Equally, the four nations, acting in concert, perhaps with Singapore added, too, might be able to exert more and better influence on e.g. United Nations peacekeeping operations.

December 11, 2016

Polynesia

Filed under: History, Pacific — Tags: , , , — Nicholas @ 02:00

In reviewing the recent Disney movie Moana, Steve Sailor provides a thumbnail sketch of the amazing story of pre-contact Polynesia:

Perhaps the best analogue so far in human history to settling the galaxy has been the Polynesians’ audacious colonization of the far-flung islands of the Pacific. They repeatedly escaped the Malthusian trap by expanding their territories. Unusually for humans, sometimes they didn’t even have to steal their acquisitions from anybody else.

When Mediterranean sea captains began to venture into the Atlantic at the beginning of the Renaissance, they found that most of the small number of islands were uninhabited. The Vikings had settled Iceland, and Stone Age Berbers were living on the Canary Islands, but desirable islands such as the Azores and Madeira were still empty.

Yet when 16th-century Europeans reached the much wider Pacific, it was difficult to find an island that wasn’t already densely populated. Even remote Pitcairn Island, where the mutineers on the Bounty found refuge, appears to have been previously settled by Polynesian mariners.

Over the past half century, Western researchers, such as U. of Hawaii anthropologist and space scientist Ben Finney, have sponsored a revival of traditional islander talents at wayfinding from one known point to another.

But that still leaves the question of how the Polynesians discovered unknown islands. Presumably they followed birds and studied hints in the clouds and ocean swells?

In Moana, the prehistoric Polynesians have pioneered deep into the Pacific to islands such as Tonga and Samoa, only to have then settled down and turned their backs on the sea. Musker explains, “For thousands of years, they were great voyagers; and then there’s a thousand-year pause where they didn’t voyage.”

Suddenly, the Polynesians regained their dynamism and settled a vast triangle of the Pacific almost 5,000 miles per side, from New Zealand to Easter Island to Hawaii, with Tahiti in the middle as the jewel in the crown.

December 26, 2015

The Story Of The SMS Emden I THE GREAT WAR – Special

Filed under: History, Military, Pacific — Tags: , , , , — Nicholas @ 03:00

Published on 25 Dec 2015

The SMS Emden was a light cruiser serving in Asia when World War 1 broke out. Instead of fleeing with the rest of the German East Asia Squadron under Maximilian von Spee, captain Karl von Müller stayed behind and waged a devastating cruiser war against the Entente effectively crippling the supply lines. But the luck of the Emden could not hold out forever. Find out more about the incredible story of the SMS Emden.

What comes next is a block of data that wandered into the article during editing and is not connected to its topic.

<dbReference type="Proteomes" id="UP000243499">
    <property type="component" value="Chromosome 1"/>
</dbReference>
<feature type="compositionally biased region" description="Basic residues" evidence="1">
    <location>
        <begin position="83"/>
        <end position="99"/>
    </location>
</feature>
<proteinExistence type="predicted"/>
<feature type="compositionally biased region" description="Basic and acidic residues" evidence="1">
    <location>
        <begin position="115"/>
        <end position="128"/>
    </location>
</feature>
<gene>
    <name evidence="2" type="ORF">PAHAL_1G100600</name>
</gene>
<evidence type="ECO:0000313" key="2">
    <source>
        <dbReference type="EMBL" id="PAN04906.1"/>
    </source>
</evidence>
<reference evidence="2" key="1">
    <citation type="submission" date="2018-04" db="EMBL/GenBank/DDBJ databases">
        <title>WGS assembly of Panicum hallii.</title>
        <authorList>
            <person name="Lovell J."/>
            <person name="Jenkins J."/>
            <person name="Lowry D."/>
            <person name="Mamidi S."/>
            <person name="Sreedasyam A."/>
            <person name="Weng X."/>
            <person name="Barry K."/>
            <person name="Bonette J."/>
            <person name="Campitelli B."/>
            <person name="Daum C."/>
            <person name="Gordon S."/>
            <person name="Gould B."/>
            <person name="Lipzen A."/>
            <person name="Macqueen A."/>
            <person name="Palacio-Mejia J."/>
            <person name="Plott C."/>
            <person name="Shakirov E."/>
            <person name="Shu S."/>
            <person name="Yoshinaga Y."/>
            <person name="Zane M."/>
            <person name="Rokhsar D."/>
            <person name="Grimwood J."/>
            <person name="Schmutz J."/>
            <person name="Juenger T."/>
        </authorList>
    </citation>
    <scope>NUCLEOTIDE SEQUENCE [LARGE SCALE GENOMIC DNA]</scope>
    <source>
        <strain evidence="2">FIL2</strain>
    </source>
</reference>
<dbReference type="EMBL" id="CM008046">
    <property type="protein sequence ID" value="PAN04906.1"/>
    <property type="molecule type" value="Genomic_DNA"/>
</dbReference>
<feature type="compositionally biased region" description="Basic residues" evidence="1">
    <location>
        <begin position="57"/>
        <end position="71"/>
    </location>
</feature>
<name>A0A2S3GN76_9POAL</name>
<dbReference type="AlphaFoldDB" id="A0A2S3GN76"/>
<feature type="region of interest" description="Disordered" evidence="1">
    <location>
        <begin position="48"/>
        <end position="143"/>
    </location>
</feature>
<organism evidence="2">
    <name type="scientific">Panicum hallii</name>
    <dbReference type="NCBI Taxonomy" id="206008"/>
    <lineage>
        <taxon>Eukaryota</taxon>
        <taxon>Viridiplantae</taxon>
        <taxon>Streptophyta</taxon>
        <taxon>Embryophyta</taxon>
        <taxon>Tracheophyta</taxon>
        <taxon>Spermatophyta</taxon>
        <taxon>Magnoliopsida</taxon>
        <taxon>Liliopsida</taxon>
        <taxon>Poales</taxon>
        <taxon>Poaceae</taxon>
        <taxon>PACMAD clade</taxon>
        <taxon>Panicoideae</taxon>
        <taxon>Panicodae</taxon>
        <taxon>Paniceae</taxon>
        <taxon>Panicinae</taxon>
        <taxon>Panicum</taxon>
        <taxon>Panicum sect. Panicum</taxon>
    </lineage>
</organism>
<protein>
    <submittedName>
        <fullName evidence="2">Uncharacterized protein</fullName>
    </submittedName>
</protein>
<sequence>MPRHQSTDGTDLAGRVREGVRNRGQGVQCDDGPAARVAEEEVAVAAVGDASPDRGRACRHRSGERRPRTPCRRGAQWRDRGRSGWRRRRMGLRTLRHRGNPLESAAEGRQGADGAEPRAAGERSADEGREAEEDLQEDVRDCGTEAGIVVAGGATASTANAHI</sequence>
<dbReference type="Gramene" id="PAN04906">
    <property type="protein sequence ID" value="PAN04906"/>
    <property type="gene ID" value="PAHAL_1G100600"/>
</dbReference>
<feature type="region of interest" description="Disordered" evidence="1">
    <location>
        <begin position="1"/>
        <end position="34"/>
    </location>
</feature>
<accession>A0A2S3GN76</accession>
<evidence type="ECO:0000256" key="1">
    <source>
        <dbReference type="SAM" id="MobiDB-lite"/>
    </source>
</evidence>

December 12, 2015

The cargo cult of modern art

Filed under: History, Humour, Pacific, Politics — Tags: , , — Nicholas @ 03:00

Richard Bledsoe on the similarities between the cargo cults of Pacific Islanders during and after the Second World War and the modern art scene:

Much of establishment contemporary art has become an inverted cargo cult.

The phenomenon of the cargo cult originally was observed when the primitive tribal societies of the South Pacific encountered the advanced cultures of the West. It reached a pitch of religious fervor after World War II.

The industrial manufactured items of the newcomers amazed the remote villagers of islands like New Guinea and Tanna. The strangers from over the sea brought with them riches in the form of machines and goods — airplanes, tools, medicines, canned food, radios and the like — made from materials incomprehensible to what were practically Stone Age people. The tribes decided surely such wonderful items must be made by the gods.

As battles raged in the Pacific, the indigenous populations observed the soldiers at work: marching around in uniforms, clearing runways, talking on radios. In response the planes arrived, seemingly from heaven, bringing to the islands the massive quantities of materials needed for the war effort. To the natives who got to share some of the magical items, this treasure — the technological output of developed nations — came to be referred to collectively by the pidgin word cargo.

But when the war ended, the soldiers left. The flow of magic cargo ceased. The tribesmen had lost access to the gifts from the gods.

The abandoned natives developed a plan to get back into divine favor. Having no frame of reference for the ways of the modern world, they interpreted the activities of construction and communications the visitors performed as forms of ritual. The tribesmen would reenact the rites they had seen the foreigners perform, recreate their ceremonial objects. This would please the gods, who would start delivering the cargo again — but this time, to the natives.